The Afghan Campaign (ISBN 38551641X) is a captivating and interesting story about two boys who leave their Macedonian homeland to join Alexander the Great in his conquests on the eastern front.
They start their journey on the eastern Mediterranean where they enlist in the army. They learn what is means to fight in formation and under strict discipline on their march in the wake of Alexander, who constantly keeps moving ahead of them further to the east.
The story really picks up when the boys reach Afghanistan and join the veteran troops chasing Bessus and later on trying to catch Spitamenes. They suffer dearly crossing the freezing Hindu Kush and empty scolding deserts. They witness and barely survive the massacre of their Macedonian unit that was supposed to parley with Spitamenes in Samarkand. They meet up with tribal Afghans, Bactrians and Sogdians, giving us an insight in their way of life, their love for horses and blood feuds. It might all have happened just yesterday. And since this is a historical novel, we don’t lose track of Alexander’s movements up front, his tactics and his policies.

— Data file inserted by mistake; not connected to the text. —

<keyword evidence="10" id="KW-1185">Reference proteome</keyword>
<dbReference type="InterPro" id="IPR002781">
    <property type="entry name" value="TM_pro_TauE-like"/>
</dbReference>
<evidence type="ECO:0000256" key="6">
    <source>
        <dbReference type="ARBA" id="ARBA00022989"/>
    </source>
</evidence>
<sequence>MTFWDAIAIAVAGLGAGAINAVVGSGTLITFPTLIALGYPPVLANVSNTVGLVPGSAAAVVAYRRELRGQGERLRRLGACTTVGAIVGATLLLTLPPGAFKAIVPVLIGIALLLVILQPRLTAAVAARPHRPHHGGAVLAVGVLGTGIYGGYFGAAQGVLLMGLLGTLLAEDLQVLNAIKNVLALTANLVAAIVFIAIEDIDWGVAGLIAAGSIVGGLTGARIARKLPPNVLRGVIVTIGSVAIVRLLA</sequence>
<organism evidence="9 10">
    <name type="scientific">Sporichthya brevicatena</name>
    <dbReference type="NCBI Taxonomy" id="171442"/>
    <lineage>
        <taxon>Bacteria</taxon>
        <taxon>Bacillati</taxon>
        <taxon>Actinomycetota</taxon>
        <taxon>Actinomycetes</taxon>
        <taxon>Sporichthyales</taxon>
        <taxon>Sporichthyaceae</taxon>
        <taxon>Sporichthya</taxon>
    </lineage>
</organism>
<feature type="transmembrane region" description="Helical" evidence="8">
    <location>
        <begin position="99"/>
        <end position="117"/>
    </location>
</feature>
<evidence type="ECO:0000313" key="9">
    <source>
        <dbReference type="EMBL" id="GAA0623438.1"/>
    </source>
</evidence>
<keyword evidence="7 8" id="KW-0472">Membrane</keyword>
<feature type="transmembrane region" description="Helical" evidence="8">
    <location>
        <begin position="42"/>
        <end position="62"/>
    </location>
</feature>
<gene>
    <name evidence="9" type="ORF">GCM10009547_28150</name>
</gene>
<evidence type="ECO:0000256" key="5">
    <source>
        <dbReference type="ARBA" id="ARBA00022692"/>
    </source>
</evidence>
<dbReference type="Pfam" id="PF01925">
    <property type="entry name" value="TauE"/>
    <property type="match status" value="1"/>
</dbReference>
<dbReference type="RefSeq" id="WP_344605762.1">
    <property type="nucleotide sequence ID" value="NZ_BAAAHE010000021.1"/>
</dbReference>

The book climaxes with the wedding plans of one of the boys with an Afghan girl, set against the huge wedding party Alexander is organizing for himself and the daughter of the Bactrian warlord Oxyartes, Roxane.
Steven Pressfield clearly knows what he is talking about, the landscape, the heat and the cold, the starvation, the constant harassment of the enemy and the unquestionable support of the boy’s mates in combat. All in all, a very vivid recount of Alexander’s conquest seen through the eyes of simple boys who become men far too quickly, but who above all are soldiers entirely devoted to their King.